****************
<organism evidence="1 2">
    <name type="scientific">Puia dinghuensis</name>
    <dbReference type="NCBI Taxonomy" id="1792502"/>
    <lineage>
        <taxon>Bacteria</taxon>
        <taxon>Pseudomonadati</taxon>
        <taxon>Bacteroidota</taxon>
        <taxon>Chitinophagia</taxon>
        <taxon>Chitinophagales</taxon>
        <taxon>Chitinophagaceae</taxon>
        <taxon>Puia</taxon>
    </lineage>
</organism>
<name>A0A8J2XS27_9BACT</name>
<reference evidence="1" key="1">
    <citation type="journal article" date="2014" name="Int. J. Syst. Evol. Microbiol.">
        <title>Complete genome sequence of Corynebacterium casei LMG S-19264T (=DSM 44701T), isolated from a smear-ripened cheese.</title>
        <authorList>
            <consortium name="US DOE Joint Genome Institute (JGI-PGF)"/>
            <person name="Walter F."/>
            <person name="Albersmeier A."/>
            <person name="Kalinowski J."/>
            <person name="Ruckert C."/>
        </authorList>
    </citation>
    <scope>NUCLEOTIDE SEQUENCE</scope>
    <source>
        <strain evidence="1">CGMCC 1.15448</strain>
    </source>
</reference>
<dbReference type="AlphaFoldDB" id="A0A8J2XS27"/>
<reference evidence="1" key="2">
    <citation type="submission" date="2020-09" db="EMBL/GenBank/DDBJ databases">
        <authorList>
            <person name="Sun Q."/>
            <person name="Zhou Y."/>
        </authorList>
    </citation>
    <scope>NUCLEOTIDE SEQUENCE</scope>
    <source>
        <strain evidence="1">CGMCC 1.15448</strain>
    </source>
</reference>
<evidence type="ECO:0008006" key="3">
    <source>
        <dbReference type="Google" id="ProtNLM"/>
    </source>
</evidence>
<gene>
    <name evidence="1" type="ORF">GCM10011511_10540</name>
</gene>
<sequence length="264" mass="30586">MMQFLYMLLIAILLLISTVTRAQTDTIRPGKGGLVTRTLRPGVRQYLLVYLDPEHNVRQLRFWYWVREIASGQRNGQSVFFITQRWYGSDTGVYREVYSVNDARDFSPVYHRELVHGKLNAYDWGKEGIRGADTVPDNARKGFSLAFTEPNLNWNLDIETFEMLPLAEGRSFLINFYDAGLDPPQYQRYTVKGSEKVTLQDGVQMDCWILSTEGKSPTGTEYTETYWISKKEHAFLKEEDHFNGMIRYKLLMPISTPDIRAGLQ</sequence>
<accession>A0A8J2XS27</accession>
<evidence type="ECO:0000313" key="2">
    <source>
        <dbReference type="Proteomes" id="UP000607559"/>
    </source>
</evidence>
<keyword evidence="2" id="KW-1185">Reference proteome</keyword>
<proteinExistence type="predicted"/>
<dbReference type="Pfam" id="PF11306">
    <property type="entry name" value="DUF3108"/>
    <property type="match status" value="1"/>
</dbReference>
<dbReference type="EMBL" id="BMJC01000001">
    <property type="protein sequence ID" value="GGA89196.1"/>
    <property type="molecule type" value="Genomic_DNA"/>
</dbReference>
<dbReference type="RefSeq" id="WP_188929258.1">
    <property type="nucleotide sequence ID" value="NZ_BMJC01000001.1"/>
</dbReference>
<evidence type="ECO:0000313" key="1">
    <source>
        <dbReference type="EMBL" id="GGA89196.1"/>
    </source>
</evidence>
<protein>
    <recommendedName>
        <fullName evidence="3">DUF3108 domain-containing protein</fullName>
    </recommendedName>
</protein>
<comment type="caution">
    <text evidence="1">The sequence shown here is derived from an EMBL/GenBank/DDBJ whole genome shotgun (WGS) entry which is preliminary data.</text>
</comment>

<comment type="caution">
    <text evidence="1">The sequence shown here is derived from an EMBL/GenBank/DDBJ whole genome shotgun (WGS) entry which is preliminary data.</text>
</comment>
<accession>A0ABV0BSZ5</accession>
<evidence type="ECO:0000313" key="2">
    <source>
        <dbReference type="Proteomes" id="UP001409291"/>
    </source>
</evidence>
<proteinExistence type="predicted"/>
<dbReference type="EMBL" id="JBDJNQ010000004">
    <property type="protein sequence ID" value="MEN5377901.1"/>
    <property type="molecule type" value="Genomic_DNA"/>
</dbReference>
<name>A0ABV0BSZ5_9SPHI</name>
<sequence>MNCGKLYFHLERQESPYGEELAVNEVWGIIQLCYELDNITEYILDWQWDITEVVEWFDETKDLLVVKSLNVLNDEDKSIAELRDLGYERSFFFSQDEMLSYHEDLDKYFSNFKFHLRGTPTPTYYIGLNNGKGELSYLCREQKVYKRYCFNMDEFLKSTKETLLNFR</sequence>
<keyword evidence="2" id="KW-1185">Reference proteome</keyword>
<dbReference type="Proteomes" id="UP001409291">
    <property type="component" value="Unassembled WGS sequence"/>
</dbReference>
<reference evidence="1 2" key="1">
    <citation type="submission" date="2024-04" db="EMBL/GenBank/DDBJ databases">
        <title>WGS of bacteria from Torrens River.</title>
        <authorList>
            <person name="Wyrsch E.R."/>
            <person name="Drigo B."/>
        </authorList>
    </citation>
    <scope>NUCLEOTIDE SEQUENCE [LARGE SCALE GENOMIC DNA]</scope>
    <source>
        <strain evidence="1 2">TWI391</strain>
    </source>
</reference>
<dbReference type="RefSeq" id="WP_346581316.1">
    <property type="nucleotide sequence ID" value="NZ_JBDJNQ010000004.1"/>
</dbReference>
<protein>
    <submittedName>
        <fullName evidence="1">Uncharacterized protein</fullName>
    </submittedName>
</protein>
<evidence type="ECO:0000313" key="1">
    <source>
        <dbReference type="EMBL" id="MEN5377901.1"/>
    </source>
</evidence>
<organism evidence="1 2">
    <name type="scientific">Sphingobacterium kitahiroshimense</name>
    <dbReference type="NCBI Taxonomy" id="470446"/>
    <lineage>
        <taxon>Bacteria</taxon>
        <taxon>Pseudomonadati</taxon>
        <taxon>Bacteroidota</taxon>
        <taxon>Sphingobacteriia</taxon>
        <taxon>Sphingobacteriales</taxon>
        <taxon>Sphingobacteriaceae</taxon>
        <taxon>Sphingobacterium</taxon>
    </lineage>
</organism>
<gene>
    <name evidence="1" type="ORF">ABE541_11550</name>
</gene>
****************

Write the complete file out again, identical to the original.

<organism evidence="1 2">
    <name type="scientific">Puia dinghuensis</name>
    <dbReference type="NCBI Taxonomy" id="1792502"/>
    <lineage>
        <taxon>Bacteria</taxon>
        <taxon>Pseudomonadati</taxon>
        <taxon>Bacteroidota</taxon>
        <taxon>Chitinophagia</taxon>
        <taxon>Chitinophagales</taxon>
        <taxon>Chitinophagaceae</taxon>
        <taxon>Puia</taxon>
    </lineage>
</organism>
<name>A0A8J2XS27_9BACT</name>
<reference evidence="1" key="1">
    <citation type="journal article" date="2014" name="Int. J. Syst. Evol. Microbiol.">
        <title>Complete genome sequence of Corynebacterium casei LMG S-19264T (=DSM 44701T), isolated from a smear-ripened cheese.</title>
        <authorList>
            <consortium name="US DOE Joint Genome Institute (JGI-PGF)"/>
            <person name="Walter F."/>
            <person name="Albersmeier A."/>
            <person name="Kalinowski J."/>
            <person name="Ruckert C."/>
        </authorList>
    </citation>
    <scope>NUCLEOTIDE SEQUENCE</scope>
    <source>
        <strain evidence="1">CGMCC 1.15448</strain>
    </source>
</reference>
<dbReference type="AlphaFoldDB" id="A0A8J2XS27"/>
<reference evidence="1" key="2">
    <citation type="submission" date="2020-09" db="EMBL/GenBank/DDBJ databases">
        <authorList>
            <person name="Sun Q."/>
            <person name="Zhou Y."/>
        </authorList>
    </citation>
    <scope>NUCLEOTIDE SEQUENCE</scope>
    <source>
        <strain evidence="1">CGMCC 1.15448</strain>
    </source>
</reference>
<evidence type="ECO:0008006" key="3">
    <source>
        <dbReference type="Google" id="ProtNLM"/>
    </source>
</evidence>
<gene>
    <name evidence="1" type="ORF">GCM10011511_10540</name>
</gene>
<sequence length="264" mass="30586">MMQFLYMLLIAILLLISTVTRAQTDTIRPGKGGLVTRTLRPGVRQYLLVYLDPEHNVRQLRFWYWVREIASGQRNGQSVFFITQRWYGSDTGVYREVYSVNDARDFSPVYHRELVHGKLNAYDWGKEGIRGADTVPDNARKGFSLAFTEPNLNWNLDIETFEMLPLAEGRSFLINFYDAGLDPPQYQRYTVKGSEKVTLQDGVQMDCWILSTEGKSPTGTEYTETYWISKKEHAFLKEEDHFNGMIRYKLLMPISTPDIRAGLQ</sequence>
<accession>A0A8J2XS27</accession>
<evidence type="ECO:0000313" key="2">
    <source>
        <dbReference type="Proteomes" id="UP000607559"/>
    </source>
</evidence>
<keyword evidence="2" id="KW-1185">Reference proteome</keyword>
<proteinExistence type="predicted"/>
<dbReference type="Pfam" id="PF11306">
    <property type="entry name" value="DUF3108"/>
    <property type="match status" value="1"/>
</dbReference>
<dbReference type="EMBL" id="BMJC01000001">
    <property type="protein sequence ID" value="GGA89196.1"/>
    <property type="molecule type" value="Genomic_DNA"/>
</dbReference>
<dbReference type="RefSeq" id="WP_188929258.1">
    <property type="nucleotide sequence ID" value="NZ_BMJC01000001.1"/>
</dbReference>
<evidence type="ECO:0000313" key="1">
    <source>
        <dbReference type="EMBL" id="GGA89196.1"/>
    </source>
</evidence>
<protein>
    <recommendedName>
        <fullName evidence="3">DUF3108 domain-containing protein</fullName>
    </recommendedName>
</protein>
<comment type="caution">
    <text evidence="1">The sequence shown here is derived from an EMBL/GenBank/DDBJ whole genome shotgun (WGS) entry which is preliminary data.</text>
</comment>

<comment type="caution">
    <text evidence="1">The sequence shown here is derived from an EMBL/GenBank/DDBJ whole genome shotgun (WGS) entry which is preliminary data.</text>
</comment>
<accession>A0ABV0BSZ5</accession>
<evidence type="ECO:0000313" key="2">
    <source>
        <dbReference type="Proteomes" id="UP001409291"/>
    </source>
</evidence>
<proteinExistence type="predicted"/>
<dbReference type="EMBL" id="JBDJNQ010000004">
    <property type="protein sequence ID" value="MEN5377901.1"/>
    <property type="molecule type" value="Genomic_DNA"/>
</dbReference>
<name>A0ABV0BSZ5_9SPHI</name>
<sequence>MNCGKLYFHLERQESPYGEELAVNEVWGIIQLCYELDNITEYILDWQWDITEVVEWFDETKDLLVVKSLNVLNDEDKSIAELRDLGYERSFFFSQDEMLSYHEDLDKYFSNFKFHLRGTPTPTYYIGLNNGKGELSYLCREQKVYKRYCFNMDEFLKSTKETLLNFR</sequence>
<keyword evidence="2" id="KW-1185">Reference proteome</keyword>
<dbReference type="Proteomes" id="UP001409291">
    <property type="component" value="Unassembled WGS sequence"/>
</dbReference>
<reference evidence="1 2" key="1">
    <citation type="submission" date="2024-04" db="EMBL/GenBank/DDBJ databases">
        <title>WGS of bacteria from Torrens River.</title>
        <authorList>
            <person name="Wyrsch E.R."/>
            <person name="Drigo B."/>
        </authorList>
    </citation>
    <scope>NUCLEOTIDE SEQUENCE [LARGE SCALE GENOMIC DNA]</scope>
    <source>
        <strain evidence="1 2">TWI391</strain>
    </source>
</reference>
<dbReference type="RefSeq" id="WP_346581316.1">
    <property type="nucleotide sequence ID" value="NZ_JBDJNQ010000004.1"/>
</dbReference>
<protein>
    <submittedName>
        <fullName evidence="1">Uncharacterized protein</fullName>
    </submittedName>
</protein>
<evidence type="ECO:0000313" key="1">
    <source>
        <dbReference type="EMBL" id="MEN5377901.1"/>
    </source>
</evidence>
<organism evidence="1 2">
    <name type="scientific">Sphingobacterium kitahiroshimense</name>
    <dbReference type="NCBI Taxonomy" id="470446"/>
    <lineage>
        <taxon>Bacteria</taxon>
        <taxon>Pseudomonadati</taxon>
        <taxon>Bacteroidota</taxon>
        <taxon>Sphingobacteriia</taxon>
        <taxon>Sphingobacteriales</taxon>
        <taxon>Sphingobacteriaceae</taxon>
        <taxon>Sphingobacterium</taxon>
    </lineage>
</organism>
<gene>
    <name evidence="1" type="ORF">ABE541_11550</name>
</gene>